The LORD God planted a garden eastward in Eden, and there He put the man whom He had formed. And out of the ground the LORD God made every tree grow that is pleasant to the sight and good for food. The tree of life was also in the midst of the garden, and the tree of the knowledge of good and evil, (Genesis 2:8,9).

The truth is that having the tree in the garden was necessary for man to choose to follow God and therefore good. It was having an option to really choose evil (with all of its consequences) that gave man any choice at all. Let’s consider just what evil is in its broadest sense. The Bible states that God is light and in Him is no darkness whatsoever. God is also the essence of all that is good. Following God is to do what is right and good. Thus, if Adam only had all the “good” things that God had made to choose from, then there really was not free choice at all. There had to be a way for Adam to exercise his own will independently, even if it meant it would be contrary to God’s. And since everything good was of God, then there needed to be something that would truly allow man to follow his own path and not something that was in accord with God’s desire or what God would choose. Thus evil could be defined as any action (choice) that is contrary to God’s desire. Baker’s Evangelical Dictionary of Biblical Theology defines evil in the following manner: “what is right was what was ordained by God, and what is wrong was what was proscribed by him, deviation from this paradigm constitutes what is evil.”[i] The Theological Wordbook of the Old Testament (TWOT) notes the noun “evil” is defined as “being that condition or action which in his (God’s) sight is unacceptable (Jer 52:2; Mal 2:17; cf. Neh 9:28),” (TWOT רָ֔ע ra).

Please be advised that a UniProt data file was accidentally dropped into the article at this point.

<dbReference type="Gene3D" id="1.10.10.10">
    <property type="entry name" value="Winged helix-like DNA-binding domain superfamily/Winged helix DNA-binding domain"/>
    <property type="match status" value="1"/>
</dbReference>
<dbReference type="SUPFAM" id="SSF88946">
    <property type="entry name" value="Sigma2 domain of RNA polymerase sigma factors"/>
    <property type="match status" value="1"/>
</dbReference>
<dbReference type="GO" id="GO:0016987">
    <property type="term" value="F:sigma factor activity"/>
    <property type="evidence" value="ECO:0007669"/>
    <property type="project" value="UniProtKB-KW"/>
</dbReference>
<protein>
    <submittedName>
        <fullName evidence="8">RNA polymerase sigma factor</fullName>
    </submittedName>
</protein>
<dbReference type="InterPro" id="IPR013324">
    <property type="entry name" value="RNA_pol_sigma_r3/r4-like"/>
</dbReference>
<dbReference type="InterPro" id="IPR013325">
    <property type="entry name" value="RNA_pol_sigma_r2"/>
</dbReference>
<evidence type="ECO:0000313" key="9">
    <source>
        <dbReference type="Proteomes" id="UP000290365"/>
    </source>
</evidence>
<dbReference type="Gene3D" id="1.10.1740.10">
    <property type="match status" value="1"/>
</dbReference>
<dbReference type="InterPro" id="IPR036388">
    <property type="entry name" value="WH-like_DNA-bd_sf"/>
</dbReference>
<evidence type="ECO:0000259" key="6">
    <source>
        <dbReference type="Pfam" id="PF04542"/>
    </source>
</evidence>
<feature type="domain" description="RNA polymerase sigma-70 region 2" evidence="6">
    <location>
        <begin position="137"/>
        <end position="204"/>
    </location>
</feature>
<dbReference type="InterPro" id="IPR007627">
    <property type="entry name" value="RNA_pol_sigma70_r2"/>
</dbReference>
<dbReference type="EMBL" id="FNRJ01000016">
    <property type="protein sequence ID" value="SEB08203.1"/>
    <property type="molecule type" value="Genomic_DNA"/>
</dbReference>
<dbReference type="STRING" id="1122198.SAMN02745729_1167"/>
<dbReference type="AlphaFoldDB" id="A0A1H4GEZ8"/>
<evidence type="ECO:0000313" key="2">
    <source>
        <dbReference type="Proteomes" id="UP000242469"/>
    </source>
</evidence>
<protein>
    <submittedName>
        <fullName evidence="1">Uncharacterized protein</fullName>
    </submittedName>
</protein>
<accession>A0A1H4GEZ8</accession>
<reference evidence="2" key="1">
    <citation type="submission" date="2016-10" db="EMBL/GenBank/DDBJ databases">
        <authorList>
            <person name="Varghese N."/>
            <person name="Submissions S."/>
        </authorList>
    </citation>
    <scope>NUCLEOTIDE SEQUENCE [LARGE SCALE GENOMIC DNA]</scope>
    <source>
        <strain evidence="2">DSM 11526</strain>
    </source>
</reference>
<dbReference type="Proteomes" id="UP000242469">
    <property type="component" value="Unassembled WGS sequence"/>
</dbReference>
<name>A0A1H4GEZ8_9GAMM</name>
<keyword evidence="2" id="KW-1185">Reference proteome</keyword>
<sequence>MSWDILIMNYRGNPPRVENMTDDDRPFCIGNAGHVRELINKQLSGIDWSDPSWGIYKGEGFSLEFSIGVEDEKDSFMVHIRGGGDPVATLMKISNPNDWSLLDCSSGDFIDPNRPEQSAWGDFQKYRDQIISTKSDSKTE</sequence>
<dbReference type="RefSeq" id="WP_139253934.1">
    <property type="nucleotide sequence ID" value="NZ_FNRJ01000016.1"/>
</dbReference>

Potential Evil vs. Kinetic Evil

We might think of God creating evil analogous to a large rock on the edge of a cliff. The rock in that position has a tremendous amount of potential energy. It is just waiting for someone to give it a little tap to turn the potential energy into kinetic energy. Just as the rock’s potential energy might never be triggered (made kinetic), so too was the evil (a choice contrary to God’s) potential and not kinetic. God in a sense told Adam not to push the rock (and the consequences if he did), but Adam of his own free will pushed it and suffered the consequence when the rock’s energy became kinetic.